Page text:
The second year of the Farmers Market at University of South Carolina Sumter started off with a bang after some vendors sold out of items because of the large crowd of customers.
The market is open from 1 to 6 p.m. on Fridays and features a …
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The market is open from 1 to 6 p.m. on Fridays and features a variety of vendors selling locally grown produce, locally raised meats and handmade items.
Edible items include fruits, vegetables, honey, jam, eggs, whole milk, cream, butter, cheese, kettle corn, pastries, lemonade, beef, chicken, pork, shrimp and gourmet foods made with natural ingredients.
Other items include plants, handmade soaps, bath bombs, birdhouses, knives and artwork.
"We had a really good time, and the turnout was phenomenal," said Marie Dorr of Dorr Farms, an organizer of the farmers market.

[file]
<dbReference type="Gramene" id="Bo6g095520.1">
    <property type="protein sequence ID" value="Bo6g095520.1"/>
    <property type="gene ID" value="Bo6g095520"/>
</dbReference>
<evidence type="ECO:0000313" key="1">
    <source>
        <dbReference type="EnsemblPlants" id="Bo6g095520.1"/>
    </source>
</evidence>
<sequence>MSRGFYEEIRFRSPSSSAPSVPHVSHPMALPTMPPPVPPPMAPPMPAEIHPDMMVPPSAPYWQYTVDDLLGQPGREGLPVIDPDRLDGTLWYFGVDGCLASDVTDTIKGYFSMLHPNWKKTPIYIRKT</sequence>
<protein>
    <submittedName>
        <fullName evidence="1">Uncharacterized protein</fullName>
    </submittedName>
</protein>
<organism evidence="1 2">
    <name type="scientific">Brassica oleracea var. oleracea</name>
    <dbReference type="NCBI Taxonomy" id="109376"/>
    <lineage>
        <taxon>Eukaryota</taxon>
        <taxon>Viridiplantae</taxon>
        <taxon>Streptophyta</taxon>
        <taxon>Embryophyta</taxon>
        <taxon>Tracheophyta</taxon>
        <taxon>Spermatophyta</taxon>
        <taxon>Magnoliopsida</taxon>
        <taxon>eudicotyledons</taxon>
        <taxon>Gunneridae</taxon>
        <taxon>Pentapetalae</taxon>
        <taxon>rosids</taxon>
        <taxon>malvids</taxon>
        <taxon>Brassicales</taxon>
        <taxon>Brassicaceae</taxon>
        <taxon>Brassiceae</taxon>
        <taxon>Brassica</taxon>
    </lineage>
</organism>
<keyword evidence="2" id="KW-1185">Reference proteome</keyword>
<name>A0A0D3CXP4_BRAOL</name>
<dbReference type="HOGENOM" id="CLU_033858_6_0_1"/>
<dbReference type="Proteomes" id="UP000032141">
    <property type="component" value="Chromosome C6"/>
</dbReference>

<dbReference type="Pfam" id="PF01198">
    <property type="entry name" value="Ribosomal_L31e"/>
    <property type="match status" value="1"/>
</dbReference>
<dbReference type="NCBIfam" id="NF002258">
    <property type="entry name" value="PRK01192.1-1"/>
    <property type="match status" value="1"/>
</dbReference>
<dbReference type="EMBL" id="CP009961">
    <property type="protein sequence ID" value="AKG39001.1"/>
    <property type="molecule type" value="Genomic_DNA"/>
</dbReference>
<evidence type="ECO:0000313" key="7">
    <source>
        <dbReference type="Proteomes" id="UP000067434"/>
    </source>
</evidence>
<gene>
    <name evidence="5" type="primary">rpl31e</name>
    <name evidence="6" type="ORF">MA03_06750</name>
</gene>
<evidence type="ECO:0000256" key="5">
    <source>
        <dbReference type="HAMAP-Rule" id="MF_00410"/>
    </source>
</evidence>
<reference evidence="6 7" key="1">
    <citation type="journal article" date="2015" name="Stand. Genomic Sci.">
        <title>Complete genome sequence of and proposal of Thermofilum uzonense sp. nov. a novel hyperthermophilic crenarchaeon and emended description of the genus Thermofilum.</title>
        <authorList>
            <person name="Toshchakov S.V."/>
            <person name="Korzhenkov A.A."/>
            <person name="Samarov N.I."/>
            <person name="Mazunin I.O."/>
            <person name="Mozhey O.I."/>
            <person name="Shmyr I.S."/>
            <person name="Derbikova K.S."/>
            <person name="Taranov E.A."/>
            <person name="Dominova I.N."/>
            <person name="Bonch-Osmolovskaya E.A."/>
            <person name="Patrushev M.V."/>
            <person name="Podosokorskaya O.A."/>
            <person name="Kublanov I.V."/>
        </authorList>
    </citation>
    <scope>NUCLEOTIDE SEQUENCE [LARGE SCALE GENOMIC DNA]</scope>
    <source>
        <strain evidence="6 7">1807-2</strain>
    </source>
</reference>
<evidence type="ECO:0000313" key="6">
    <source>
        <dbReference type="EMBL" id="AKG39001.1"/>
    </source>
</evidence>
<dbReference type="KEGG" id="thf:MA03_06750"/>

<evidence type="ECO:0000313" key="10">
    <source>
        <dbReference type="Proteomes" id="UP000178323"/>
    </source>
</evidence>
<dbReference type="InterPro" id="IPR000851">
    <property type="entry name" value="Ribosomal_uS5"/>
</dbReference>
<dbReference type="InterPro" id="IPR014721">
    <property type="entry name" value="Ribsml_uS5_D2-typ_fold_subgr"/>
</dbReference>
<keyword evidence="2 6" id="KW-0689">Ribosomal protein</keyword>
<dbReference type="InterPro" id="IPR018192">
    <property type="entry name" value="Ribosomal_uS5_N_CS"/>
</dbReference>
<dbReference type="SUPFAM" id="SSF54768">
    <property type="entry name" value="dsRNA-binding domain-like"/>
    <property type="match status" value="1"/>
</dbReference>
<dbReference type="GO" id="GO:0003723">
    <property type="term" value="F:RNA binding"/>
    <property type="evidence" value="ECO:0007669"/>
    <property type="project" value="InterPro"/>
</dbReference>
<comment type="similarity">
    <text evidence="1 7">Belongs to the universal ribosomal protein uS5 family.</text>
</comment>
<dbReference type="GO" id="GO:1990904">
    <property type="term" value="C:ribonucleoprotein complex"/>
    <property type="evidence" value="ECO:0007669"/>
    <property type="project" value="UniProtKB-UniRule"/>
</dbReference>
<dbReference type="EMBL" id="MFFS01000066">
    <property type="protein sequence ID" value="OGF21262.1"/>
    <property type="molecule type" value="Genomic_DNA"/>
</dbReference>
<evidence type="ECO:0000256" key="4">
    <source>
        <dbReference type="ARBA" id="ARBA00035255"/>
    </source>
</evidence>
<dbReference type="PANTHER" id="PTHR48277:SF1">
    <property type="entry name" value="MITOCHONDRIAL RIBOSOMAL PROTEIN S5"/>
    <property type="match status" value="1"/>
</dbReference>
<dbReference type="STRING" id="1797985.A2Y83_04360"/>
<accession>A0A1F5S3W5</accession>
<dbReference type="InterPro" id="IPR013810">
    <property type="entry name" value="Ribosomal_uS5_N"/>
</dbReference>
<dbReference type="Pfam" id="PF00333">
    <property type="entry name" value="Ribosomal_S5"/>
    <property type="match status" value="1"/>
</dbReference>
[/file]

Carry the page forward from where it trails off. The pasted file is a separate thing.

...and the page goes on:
She said some of the vendors, including herself, even sold out of items because they did not expect such a large crowd.
This year's market is looking good with the participation of double the amount of vendors compared to last year, Dorr said.
On average, she said, about 10 vendors participated each market day last year while 22 vendors came out on Friday.
Aside from highlighting the vendors and their products, USC Sumter Dean Michael Sonntag said the market also promotes a connection between the vendors and the school that did not exist before.
After the market closed for the winter last year, one of the food truck vendors asked to continue to sell food on campus on Fridays, he said. This was good for students and staff because the cafe is closed on Fridays, he said.
The farmers market also provides more opportunities for students to do more activities on campus, he said. Last year, some of the students sold snow cones during the market, he said.
As the farmers market continues to grow in size and popularity, Sonntag said the school may add a few new features to make that area of campus more attractive, such as adding a pavilion.
The farmers market will be held on the campus grounds from April to November.
"Come out," Dorr said, "so you know where your food comes from."
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